Electricity Class 10 Notes Physics Science Chapter 12

The dot mark field are mandatory, So please fill them in carefully
To download the complete Syllabus (PDF File), Please fill & submit the form below.

    Electric Current: Electric current is the rate of flow of electric charge from a body at higher potential to a body at lower potential.

      • $$\text{I}=\frac{\text{Q}}{\text{t}}$$


        I is the current, Q is the charge and t is the time.

      • Q=n x e

           where n is the number of electrons

           and e is the charge on one electron i.e 1.6 x 10 -19 C

      • $$\text{I}=\frac{(\text{n×e})}{\text{t}}$$
        The S.I unit of current is Ampere(A).

    1 Ampere Current: When one Coulomb charge flows through any cross section of a conductor in one second, the current passing through it is said to be one Ampere.

    Measurement of Current: Ammeter is a device used to measure electric current.

    The number of electrons required to carry 1 Coulomb charge are   6.25  x  10  18 .

    Potential difference:  Potential difference is the amount of work done ( energy spent ) in moving a unit  positive charge from one point to another point in an electric field .


    where V is the potential difference,W is the work done and Q is the charge.

    The S.I unit of potential difference is volt or J/C.

    One volt: is the potential difference when one joule of work is done in moving one coulomb electric charge, from infinity to a given point in an electrical field.

    Measurement of Potential difference is done by voltmeter.

    Conductors: The substances which allow the charges to pass through them freely, are known as Conductors.

    Insulator: The substances which do not allow the charges to pass through them are known as Insulators.

    Ohm’s Law:

    The Potential difference V across the ends of a given metallic wire in an electric circuit is directly proportional to the current flowing through it, provided its temperature is constant.This is called Ohm’s law.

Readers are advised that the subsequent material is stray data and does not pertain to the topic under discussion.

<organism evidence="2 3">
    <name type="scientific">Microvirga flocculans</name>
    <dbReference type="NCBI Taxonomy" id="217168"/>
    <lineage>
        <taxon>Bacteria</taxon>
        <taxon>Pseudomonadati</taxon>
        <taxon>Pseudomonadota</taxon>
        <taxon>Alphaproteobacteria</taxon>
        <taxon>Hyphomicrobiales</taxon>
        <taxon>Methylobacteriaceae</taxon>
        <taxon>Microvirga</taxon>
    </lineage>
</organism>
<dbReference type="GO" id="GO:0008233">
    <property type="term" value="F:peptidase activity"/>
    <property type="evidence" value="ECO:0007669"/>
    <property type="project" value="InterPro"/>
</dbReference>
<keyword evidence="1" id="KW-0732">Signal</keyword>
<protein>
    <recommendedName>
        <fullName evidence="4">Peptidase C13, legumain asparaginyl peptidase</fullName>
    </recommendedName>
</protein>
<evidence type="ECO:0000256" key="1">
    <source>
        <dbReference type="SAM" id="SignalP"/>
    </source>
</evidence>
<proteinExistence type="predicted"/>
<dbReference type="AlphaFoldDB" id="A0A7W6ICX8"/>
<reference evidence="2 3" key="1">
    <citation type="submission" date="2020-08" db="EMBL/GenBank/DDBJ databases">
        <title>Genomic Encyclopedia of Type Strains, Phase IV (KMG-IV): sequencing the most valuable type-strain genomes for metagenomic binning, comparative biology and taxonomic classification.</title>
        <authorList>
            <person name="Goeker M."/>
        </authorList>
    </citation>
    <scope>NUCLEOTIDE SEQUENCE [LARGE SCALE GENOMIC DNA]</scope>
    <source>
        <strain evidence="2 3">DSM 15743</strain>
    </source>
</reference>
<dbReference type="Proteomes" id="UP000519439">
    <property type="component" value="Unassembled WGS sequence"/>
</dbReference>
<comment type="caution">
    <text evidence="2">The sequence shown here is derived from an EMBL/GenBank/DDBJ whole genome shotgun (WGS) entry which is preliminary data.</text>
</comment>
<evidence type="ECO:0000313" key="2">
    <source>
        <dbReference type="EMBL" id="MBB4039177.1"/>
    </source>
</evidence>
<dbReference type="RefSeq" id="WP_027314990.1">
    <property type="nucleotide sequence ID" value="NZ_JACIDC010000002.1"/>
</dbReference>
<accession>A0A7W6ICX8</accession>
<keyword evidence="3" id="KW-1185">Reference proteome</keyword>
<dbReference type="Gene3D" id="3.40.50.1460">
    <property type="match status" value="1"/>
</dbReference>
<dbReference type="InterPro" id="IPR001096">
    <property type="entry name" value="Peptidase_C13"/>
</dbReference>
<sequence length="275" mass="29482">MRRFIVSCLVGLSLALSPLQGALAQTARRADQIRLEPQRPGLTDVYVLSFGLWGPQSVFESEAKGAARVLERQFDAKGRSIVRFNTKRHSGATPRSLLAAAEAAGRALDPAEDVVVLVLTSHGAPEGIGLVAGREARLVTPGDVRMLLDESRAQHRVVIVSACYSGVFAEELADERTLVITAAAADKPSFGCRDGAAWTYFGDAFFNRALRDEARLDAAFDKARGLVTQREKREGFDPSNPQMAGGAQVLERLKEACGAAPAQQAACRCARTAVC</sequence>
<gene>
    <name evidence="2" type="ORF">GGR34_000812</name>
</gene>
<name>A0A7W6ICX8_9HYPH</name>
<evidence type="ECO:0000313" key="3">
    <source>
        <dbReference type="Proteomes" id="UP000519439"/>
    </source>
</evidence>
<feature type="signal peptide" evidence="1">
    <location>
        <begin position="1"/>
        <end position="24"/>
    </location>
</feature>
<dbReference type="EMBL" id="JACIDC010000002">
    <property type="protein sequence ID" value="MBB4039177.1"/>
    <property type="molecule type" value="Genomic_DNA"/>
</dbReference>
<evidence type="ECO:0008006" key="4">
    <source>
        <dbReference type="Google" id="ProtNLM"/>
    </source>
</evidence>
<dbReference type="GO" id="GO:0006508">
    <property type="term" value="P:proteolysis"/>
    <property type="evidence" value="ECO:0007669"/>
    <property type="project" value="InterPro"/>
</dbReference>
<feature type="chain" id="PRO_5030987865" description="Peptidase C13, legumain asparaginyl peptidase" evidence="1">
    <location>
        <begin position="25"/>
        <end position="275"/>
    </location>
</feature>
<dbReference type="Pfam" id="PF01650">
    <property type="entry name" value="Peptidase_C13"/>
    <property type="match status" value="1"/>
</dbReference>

V   ∝  I


    Where V is the voltage, I is the current and R is the resistance.

    Resistance: Resistance is defined as the property of the conductor which opposes the flow of electric current.

    The S.I unit of resistance is ohm or volt/Ampere.

    The resistance of the conductor is one ohm if a potential difference of one volt applied between its ends, causes a current of one ampere to flow through it.

    Factors Affecting Resistance Of The Conductor

    1. Resistance is directly proportional to the length of the conductor.

    2. Resistance is inversely proportional to the area of cross section.

    3. Resistance depends on the nature of the material.

    4. Resistance is directly proportional to the temperature.

    So from the above points we can conclude that


    where R is the resistance,l is the length of the conductor and A is the area of the cross section.

    $$\text{R}=\frac{\rho \text{l}}{\text{A}}$$


    Resistivity: Resistivity of a material is defined as the resistance offered by a cylindrical conductor  of the material of cross sectional area one metre square and length one metre when the Current flows perpendicular to the opposite ends of the cylinder.